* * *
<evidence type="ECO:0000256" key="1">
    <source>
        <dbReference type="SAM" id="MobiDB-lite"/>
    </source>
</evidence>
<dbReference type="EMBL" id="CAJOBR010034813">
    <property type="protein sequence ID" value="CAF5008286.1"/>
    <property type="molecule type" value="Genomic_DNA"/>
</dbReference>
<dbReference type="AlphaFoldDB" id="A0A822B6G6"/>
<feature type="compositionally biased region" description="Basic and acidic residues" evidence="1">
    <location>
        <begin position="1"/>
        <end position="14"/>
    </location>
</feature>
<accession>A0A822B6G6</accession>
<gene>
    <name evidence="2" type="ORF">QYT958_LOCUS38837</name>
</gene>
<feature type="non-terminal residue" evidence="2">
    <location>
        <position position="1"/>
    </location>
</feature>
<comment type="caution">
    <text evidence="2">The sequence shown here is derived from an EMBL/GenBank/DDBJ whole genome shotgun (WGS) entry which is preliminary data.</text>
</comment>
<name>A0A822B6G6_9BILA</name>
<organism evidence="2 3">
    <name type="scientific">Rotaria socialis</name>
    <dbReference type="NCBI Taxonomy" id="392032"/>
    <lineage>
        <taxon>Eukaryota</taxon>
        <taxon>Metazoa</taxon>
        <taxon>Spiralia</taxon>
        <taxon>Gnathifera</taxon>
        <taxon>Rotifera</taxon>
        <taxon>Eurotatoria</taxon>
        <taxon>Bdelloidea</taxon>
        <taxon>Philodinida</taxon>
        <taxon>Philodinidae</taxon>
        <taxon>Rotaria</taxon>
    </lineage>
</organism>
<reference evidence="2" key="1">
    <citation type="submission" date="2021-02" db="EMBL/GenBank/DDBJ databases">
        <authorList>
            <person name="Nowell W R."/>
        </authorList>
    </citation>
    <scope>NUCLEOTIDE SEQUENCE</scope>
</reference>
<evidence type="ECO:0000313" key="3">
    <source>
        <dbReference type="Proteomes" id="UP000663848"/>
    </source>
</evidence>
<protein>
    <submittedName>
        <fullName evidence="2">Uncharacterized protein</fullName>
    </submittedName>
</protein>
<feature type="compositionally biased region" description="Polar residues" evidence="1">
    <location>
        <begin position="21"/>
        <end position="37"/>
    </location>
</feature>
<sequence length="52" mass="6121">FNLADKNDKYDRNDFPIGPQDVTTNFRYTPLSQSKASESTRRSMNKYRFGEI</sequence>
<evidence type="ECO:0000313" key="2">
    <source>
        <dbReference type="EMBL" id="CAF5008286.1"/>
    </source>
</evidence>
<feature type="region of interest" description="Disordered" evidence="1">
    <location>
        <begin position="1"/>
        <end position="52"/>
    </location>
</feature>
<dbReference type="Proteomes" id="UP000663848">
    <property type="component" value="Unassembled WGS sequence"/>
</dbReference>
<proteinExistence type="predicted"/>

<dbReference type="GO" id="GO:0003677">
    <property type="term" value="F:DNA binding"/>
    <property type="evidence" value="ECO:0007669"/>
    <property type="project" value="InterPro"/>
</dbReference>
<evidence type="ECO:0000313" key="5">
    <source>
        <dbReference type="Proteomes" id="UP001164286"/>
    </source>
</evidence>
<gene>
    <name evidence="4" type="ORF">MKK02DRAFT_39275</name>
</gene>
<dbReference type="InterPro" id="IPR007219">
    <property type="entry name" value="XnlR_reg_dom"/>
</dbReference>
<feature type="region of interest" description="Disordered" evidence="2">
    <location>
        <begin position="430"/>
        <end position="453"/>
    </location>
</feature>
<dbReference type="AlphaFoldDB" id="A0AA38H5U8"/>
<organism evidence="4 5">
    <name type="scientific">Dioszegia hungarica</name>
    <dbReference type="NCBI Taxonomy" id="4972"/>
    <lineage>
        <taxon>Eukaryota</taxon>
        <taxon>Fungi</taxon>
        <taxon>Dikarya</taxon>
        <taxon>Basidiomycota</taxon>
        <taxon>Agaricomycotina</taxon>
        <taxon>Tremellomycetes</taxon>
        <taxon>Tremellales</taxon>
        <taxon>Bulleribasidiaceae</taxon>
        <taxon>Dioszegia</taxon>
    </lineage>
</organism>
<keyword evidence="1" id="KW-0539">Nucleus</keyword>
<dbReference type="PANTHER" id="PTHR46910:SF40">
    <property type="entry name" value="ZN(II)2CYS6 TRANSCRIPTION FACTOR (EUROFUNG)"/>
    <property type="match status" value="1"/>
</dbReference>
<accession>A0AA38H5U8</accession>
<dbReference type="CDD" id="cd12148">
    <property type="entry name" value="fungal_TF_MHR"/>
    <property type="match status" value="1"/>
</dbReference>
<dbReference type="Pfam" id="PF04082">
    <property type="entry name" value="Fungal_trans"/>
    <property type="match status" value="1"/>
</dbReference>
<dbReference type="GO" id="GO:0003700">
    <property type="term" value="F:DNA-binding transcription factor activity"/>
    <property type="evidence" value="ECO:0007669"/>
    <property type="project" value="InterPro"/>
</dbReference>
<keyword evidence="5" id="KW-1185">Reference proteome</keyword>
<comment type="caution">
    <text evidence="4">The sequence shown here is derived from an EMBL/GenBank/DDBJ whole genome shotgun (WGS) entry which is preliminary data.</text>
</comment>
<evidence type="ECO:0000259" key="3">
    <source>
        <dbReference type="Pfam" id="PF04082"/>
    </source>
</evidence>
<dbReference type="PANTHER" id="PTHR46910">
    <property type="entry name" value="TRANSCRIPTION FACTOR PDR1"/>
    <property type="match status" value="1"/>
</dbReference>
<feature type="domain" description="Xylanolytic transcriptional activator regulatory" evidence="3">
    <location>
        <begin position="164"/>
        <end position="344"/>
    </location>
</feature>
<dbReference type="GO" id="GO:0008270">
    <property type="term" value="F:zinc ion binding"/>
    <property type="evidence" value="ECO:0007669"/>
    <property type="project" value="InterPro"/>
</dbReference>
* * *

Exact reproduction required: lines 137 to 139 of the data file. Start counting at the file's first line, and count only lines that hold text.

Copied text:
</dbReference>
<dbReference type="GO" id="GO:0003700">
    <property type="term" value="F:DNA-binding transcription factor activity"/>